The Life of Charlotte Brontë, the posthumous biography of Charlotte Brontë by Gaskell, was the first of many biographies about Charlotte to be published. Though frank in places, Gaskell suppressed details of Charlotte's love for Heger, a married man, as being too much of an affront to contemporary morals and as a possible source of distress to Charlotte's still-living friends, father and husband.
Charlotte continued to write to C. Heger well into 1845.
Charlotte's portrayal of the temperamental M. Heger as she first saw him in 1842 describes a striking man:
“He is professor of rhetoric, a man of power as to mind, but very choleric and irritable in temperament; a little black being, with a face that varies in expression. Sometimes he borrows the lineaments of an insane tom-cat, sometimes those of a delirious hyena; occasionally, but very seldom, he discards these perilous attractions and assumes an air nor above 100 degrees removed form mild and gentlemanlike.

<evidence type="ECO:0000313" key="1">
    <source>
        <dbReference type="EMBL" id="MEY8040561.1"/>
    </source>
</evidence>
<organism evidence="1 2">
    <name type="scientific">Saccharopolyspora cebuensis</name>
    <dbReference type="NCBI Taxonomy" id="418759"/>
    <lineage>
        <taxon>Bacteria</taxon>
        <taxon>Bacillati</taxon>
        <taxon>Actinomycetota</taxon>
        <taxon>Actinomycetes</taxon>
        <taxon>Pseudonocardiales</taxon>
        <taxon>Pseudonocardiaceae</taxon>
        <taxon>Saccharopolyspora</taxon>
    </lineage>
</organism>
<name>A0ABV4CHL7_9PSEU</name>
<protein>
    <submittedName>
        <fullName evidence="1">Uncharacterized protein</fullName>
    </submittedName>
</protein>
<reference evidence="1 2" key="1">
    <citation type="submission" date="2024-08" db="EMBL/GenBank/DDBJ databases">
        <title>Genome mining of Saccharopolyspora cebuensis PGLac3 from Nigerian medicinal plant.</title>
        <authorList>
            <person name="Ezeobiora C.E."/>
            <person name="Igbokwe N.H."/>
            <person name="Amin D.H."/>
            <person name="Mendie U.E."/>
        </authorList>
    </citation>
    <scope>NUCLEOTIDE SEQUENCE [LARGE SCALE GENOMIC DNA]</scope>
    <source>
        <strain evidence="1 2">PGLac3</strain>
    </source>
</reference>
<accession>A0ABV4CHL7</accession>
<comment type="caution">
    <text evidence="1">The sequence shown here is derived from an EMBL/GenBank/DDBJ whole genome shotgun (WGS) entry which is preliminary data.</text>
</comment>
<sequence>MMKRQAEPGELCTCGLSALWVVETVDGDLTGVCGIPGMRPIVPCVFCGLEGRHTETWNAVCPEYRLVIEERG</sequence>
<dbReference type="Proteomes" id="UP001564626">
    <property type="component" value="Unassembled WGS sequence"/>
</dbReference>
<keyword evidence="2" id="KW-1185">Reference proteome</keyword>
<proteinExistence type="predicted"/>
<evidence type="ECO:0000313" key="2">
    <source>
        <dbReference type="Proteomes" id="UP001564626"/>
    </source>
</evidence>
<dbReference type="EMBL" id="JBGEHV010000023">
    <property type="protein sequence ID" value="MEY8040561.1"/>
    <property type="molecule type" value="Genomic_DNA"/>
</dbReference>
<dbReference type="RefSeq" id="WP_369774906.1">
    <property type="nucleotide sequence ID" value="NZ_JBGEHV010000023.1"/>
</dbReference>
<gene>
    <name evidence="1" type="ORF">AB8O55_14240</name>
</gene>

Later letters to Constantin Heger.
“If my master withdraws his friendship from me entirely I shall be altogether without hope; if he gives me little – just a little – I shall be satisfied – happy; i shall have reason for living on, for working .... Nor do I, either, need much affections from those I love .... But you showed me of yore a little interest, when I was your pupil in Brussels, and I hold on to the maintenance of that little interest – I hold on to it as I would hold on to life.